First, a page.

COLUMBIA — University of South Carolina English professor Scott Gwara had sorted through 32 lots of medieval books and manuscripts in a London auction house when he pulled out box 33 and discovered a pristine prayer book that he hoped would round out USC’s collection of 15th-century religious texts.
“I pulled this off the shelf and I thought, ‘This is amazing,’ ” Gwara recalled this month as he unveiled the volume that was hand-lettered and illuminated more than 500 years ago. “It is the original cover, it has never been rebound, and the paint is as fresh as it was in 1490.”
Better yet, for a medievalist such as Gwara, the prayer book he uncovered in May while teaching a USC Maymester course on King Arthur was illuminated by Robert Boyvin. Boyvin was one of the premier French painters of his time, a renowned illuminator who was commissioned by wealthy and religious patrons intent upon owning one of the most popular books of the Middle Ages.
Those who had a Book of Hours could imitate monks in monastic orders who paused at regular times to pray. Even better, they could study vellum illustrations of biblical scenes and the saints in rich miniature detail amid backgrounds of vivid colors, including gold.
The book, written in Latin with 20 illustrations, originated in Rouen, France, which housed one of the most accomplished manuscript workshops of that era.
Gwara was able to purchase the volume for the university collection with financial support from the B.H. Breslauer Foundation. The New York foundation, established by the estate of book dealer Bernard H. Breslauer, supports the acquisition of rare books and manuscripts for U.S. libraries and institutions.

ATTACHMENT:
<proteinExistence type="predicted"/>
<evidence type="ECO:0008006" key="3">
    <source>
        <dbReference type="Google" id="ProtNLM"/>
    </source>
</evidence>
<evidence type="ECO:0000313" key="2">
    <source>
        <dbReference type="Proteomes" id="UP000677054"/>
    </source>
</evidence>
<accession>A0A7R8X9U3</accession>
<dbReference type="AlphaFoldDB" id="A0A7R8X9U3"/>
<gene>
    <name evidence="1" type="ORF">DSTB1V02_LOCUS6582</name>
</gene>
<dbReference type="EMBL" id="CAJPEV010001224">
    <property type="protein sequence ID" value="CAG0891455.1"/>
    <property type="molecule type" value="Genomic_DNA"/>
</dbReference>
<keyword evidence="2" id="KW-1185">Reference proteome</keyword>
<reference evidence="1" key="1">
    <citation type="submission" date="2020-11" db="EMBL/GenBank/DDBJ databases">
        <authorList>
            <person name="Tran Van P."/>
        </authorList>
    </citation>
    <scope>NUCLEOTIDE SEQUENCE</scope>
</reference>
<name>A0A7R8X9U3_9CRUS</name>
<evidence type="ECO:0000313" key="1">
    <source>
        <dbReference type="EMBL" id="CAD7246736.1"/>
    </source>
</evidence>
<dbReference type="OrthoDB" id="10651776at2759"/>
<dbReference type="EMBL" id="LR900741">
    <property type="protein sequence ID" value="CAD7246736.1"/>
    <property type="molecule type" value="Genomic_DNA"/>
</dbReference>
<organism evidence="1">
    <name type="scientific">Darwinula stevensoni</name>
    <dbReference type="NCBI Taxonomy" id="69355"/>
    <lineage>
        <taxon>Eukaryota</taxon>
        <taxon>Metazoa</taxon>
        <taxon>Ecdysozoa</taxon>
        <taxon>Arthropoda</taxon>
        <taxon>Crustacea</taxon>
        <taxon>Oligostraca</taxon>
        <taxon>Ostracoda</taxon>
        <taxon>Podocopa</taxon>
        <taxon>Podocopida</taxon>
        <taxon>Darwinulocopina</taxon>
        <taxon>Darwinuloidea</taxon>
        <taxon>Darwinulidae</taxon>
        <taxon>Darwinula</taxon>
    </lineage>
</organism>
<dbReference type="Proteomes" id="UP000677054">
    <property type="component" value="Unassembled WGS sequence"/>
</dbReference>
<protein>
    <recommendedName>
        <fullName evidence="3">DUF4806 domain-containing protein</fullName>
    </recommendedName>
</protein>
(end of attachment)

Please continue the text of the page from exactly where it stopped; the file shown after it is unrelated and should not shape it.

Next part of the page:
The Breslauer Foundation also has underwritten the purchase of two other medieval texts for USC, including a rare Bible that is also part of the university’s medieval teaching collection. There are now five components, Gwara said, including the Bible, the Book of Hours, a Missal, a book of the Order of the Mass, a Psalter, and a Breviary, which is a book of prayers and hymns.
Although the books are rare, they are meant to be touched and studied, said Elizabeth Sudduth, director of the Irvin Department of Rare Books and Special Collections in the Ernest F. Hollings Special Collections Library. The Hollings Library is inside the Thomas Cooper Library on the USC campus.
“Our collection is really a teaching collection,” she said. The library is sponsoring a manuscript symposium March 4-5 that will give the public an opportunity to examine some of the rare books in the collection, including this latest acquisition.
For those who can’t travel to see the volume in person, the library has already begun the process of digitizing the Book of Hours so that scholars can use it as a primary source. Having the rare texts online also has had an added benefit, she said, by increasing visitation to the library.
“People realize what you have, and then they want to come,” Sudduth said.
The task of digitizing the Book of Hours has fallen to Kelsey Crumb of Summerville, a graduate student in library science who sees the task as more than a resume-enhancer.
“I love it. It is so beautiful,” Crumb said. “It’s like holding history.”